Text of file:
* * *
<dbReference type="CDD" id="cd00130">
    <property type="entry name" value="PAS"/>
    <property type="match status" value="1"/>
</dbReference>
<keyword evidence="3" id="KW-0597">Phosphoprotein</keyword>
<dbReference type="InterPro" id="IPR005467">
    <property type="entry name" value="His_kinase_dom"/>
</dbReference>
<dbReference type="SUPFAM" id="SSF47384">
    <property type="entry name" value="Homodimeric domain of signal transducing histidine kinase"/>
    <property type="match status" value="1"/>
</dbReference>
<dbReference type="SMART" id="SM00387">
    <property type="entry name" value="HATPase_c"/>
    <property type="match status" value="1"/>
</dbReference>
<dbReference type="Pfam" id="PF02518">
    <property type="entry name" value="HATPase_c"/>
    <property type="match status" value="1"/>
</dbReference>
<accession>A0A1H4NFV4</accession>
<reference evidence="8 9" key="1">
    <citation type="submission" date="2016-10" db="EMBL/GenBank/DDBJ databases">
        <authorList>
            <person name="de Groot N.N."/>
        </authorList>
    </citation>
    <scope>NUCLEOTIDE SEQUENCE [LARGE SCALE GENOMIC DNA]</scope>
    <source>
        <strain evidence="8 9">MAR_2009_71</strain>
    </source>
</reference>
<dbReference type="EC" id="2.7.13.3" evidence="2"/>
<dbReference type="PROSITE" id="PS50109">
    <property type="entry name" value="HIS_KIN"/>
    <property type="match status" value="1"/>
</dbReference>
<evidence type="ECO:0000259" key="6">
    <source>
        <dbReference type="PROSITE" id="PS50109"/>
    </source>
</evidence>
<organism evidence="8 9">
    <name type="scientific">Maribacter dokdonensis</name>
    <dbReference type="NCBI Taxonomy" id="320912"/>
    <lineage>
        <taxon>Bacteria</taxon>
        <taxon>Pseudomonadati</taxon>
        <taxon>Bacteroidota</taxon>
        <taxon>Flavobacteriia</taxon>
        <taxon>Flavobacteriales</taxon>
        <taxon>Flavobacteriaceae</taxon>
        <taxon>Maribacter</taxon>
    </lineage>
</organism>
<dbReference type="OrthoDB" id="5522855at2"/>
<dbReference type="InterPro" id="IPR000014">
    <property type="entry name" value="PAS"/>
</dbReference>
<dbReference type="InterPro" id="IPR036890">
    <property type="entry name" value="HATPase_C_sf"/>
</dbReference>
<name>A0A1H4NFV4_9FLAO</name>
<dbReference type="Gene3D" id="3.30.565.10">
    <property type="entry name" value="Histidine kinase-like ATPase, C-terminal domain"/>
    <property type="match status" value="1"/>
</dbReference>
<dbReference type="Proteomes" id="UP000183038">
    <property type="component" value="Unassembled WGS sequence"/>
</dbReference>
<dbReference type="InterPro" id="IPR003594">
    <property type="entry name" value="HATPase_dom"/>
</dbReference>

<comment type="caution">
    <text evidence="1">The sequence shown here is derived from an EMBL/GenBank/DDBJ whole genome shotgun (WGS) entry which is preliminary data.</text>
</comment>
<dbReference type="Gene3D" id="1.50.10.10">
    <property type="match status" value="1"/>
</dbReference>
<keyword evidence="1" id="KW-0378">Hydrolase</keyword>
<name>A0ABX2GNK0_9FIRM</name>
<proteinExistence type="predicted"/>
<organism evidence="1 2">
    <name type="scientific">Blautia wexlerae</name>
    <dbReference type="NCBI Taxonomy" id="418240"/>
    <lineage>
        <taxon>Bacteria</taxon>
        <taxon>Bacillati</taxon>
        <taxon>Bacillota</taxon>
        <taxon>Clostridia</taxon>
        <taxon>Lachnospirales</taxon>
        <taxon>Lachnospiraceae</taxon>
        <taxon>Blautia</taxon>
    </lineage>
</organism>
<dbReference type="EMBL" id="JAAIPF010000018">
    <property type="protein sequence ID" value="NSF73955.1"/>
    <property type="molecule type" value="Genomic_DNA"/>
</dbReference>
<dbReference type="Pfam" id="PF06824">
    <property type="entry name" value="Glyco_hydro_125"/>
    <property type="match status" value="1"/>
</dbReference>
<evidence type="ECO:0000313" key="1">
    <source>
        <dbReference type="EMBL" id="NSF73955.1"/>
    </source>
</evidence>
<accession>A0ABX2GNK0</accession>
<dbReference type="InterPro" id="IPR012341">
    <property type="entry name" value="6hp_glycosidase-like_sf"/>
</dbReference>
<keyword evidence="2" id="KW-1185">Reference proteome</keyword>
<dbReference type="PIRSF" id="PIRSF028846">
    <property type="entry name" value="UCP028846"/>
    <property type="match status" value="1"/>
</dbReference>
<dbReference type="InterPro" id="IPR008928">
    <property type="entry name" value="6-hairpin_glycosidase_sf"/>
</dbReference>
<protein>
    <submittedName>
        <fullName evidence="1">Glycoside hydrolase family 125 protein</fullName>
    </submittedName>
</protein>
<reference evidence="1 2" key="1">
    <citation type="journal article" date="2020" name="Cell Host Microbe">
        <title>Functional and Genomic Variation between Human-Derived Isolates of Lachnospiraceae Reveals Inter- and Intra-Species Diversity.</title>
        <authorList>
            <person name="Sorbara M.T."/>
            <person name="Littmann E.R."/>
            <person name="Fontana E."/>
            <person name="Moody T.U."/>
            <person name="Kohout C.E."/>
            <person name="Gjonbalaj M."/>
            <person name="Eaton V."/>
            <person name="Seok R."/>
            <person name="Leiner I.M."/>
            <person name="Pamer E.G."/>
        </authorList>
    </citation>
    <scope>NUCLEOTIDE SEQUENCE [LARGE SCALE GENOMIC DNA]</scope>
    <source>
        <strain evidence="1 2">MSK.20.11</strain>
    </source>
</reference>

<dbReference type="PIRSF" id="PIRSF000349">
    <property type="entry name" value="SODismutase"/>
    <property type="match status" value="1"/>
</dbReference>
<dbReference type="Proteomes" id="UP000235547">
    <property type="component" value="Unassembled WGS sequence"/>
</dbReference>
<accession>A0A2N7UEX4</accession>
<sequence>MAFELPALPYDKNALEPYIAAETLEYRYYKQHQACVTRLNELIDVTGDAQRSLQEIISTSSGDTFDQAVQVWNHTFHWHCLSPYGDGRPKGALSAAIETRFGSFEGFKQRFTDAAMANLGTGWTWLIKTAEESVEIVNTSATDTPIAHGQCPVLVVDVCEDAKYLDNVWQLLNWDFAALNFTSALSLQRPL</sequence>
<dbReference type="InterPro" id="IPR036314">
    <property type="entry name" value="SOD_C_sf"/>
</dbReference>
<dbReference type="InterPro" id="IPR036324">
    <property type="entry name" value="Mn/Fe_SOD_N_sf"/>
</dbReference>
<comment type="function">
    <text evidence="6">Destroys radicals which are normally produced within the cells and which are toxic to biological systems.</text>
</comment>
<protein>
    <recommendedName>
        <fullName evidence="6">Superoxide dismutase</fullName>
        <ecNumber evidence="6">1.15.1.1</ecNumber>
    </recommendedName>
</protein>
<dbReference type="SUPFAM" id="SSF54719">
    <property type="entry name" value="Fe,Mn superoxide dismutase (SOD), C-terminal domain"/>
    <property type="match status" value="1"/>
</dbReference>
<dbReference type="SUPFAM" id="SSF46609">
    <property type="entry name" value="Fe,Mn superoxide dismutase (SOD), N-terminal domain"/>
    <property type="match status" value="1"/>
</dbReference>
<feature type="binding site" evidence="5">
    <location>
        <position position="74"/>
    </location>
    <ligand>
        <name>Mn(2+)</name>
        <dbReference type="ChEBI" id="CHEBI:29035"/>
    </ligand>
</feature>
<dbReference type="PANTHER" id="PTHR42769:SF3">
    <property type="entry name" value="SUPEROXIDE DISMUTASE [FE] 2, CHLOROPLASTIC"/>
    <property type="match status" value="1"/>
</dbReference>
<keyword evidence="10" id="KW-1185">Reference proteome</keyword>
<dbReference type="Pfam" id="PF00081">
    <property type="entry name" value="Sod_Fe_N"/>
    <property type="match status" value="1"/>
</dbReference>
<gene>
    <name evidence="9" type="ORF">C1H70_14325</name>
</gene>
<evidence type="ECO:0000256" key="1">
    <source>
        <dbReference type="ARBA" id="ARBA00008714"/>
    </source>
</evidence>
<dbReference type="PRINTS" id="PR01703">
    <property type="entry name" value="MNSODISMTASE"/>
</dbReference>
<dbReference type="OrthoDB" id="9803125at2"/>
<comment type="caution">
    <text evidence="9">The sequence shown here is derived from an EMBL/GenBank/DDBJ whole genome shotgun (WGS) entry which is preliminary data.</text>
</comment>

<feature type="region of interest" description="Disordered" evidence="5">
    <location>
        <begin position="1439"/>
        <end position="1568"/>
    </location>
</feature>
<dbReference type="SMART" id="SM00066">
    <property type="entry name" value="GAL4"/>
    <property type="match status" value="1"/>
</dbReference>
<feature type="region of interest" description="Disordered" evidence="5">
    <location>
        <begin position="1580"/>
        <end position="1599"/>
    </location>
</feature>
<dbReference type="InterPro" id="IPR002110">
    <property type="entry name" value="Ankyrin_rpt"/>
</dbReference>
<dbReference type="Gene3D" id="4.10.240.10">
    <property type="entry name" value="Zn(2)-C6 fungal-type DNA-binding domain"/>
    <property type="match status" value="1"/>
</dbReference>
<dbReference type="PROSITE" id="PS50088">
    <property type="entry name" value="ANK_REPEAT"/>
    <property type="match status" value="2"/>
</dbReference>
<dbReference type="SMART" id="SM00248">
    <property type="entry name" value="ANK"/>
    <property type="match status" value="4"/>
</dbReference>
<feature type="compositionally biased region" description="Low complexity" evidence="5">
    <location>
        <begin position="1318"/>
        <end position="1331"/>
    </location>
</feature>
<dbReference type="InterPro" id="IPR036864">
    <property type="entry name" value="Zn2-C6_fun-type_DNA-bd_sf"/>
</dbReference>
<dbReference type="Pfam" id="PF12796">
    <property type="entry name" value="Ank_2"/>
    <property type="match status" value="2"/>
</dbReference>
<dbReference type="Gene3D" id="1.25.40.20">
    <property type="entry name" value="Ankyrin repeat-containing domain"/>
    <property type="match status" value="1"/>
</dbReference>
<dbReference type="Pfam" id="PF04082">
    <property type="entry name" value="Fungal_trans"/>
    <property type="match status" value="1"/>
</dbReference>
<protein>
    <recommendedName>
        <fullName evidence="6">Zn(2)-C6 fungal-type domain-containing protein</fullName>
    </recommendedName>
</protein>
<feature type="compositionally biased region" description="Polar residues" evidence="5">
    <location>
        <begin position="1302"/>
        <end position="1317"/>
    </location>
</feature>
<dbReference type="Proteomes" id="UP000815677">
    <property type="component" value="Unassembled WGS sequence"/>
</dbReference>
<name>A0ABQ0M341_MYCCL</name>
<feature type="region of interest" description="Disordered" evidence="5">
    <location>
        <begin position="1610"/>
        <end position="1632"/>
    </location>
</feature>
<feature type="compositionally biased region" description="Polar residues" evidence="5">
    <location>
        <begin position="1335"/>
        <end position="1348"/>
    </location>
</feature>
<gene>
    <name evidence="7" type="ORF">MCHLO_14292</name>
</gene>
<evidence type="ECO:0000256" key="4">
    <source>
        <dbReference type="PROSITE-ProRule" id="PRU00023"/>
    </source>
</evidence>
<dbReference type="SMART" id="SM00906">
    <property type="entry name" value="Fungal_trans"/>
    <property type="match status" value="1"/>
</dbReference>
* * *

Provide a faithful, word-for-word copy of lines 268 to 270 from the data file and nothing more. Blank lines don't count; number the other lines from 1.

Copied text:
</protein>
<feature type="compositionally biased region" description="Polar residues" evidence="5">
    <location>